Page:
Part 2: Ilithya Meets Dolius
Where divine wisdom and hope exist, life
Should be without strife, cruelties of war,
Miseries of wives and families. Such were
Oracles of antiquity, far-seeing prophets
Of deific reach, providing solace to war-torn
Supplicants, barren fields turned fertile,
Adjudging causes righteous and profane.
Who can sacrifice to extremes, mortal frame
Stretched twixt earth and airy heights? Blessed
Equally as accursed, sacred oracular minds
Were fume-inflamed, their declarations and
Bones held in unearthed temple. In Cyprus,
Ilithya began her foot pilgrimage, prayerful
Verses offered on rising mountain trails.
Overlooking cloud-swept skies of Kourion,
Shepherd hermit, cloaked and grey-bearded,
Greeted Ilithya: “Priestess, I am Dolius,” he
Stated, deep bowing, forehead touching her
Sandaled feet, recognition of her bronzéd
Brow. “Hard is to discern all that one’s eyes
Sees,” he added. “Truly marvels eyes behold
On this pilgrimage,” Ilithya responded, gazing
Upon gathering faithful. She knew not that
Life-size statue of Apollo, sunlit bronze, stood
On marble pediments at temple entrance.
So touched by his divine glory, living tribute
To Apollo Ilithya had become, glowing day long
Until setting sun was couched on ocean waves.
O! Innocent child, Ilithya prayed on sunny
Escarpments, far from home of flowered
Meadows and wheat fields wind-waving. By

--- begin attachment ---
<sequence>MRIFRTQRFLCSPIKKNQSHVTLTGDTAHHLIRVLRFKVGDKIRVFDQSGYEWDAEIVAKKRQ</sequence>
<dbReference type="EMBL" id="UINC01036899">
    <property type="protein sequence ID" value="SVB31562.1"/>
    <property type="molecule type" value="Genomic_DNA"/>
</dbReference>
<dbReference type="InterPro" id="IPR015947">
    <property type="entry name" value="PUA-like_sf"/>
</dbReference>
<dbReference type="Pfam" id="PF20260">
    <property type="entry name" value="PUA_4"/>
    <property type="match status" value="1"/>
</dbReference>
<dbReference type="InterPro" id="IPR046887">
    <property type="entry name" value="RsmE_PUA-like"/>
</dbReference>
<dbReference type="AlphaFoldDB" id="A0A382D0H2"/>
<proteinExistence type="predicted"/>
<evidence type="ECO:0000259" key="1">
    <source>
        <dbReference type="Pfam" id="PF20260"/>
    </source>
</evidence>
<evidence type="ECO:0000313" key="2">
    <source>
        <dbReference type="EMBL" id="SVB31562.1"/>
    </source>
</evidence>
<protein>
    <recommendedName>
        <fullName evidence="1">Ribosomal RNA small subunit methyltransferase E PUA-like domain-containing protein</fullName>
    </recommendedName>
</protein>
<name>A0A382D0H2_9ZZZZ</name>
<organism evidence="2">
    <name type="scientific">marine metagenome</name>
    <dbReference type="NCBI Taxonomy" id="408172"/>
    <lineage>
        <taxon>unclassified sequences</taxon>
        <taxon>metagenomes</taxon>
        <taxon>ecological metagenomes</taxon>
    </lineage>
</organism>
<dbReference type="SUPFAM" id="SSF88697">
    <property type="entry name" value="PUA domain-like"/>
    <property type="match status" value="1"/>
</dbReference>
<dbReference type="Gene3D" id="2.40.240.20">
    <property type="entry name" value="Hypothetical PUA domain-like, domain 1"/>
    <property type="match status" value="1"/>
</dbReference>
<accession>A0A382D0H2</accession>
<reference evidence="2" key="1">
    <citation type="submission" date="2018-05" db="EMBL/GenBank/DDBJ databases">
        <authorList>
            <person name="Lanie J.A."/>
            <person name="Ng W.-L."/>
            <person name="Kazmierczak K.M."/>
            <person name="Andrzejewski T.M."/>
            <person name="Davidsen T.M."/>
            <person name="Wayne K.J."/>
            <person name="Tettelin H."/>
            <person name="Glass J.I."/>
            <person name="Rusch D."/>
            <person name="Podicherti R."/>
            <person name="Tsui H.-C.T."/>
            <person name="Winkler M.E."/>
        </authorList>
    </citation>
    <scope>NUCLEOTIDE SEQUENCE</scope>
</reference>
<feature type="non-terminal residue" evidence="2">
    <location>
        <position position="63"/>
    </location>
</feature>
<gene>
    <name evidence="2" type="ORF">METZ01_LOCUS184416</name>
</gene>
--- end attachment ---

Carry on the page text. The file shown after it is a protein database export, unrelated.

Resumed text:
Firelight she met with pilgrims, sharing fruit,
Figs, watered-wine, hymns by lute and lyre,
They sang beneath firmament of stars, light
Of waxing moon, climbing heavenward as
They prepared to reach temple of the oracle.
During nightly dreams, Ilithya’s arms and
Legs pale-stiffened. Not until facing warmth
Of rising sun did use of her extremities return,
Concerns of Dolius for this maiden of bronze
As he assisted Ilithya to her numb feet, heavy
And useless as base metal.
Experiencing divine transformation, the closer Ilithya
approaches the oracular temple, more profound her
changes will be in spirit of “The Metamorphoses of Ovid.”
Everything, therefore, seemed quite different to [Ilithya] —
the long straight tracks, the harbours, the precipices, and
the goodly trees, appeared all changed as [she] stared up
and [dreamed about] her native land. — Adapted from
Homer’s “Iliad,” Ulysses Returning to Ithaca.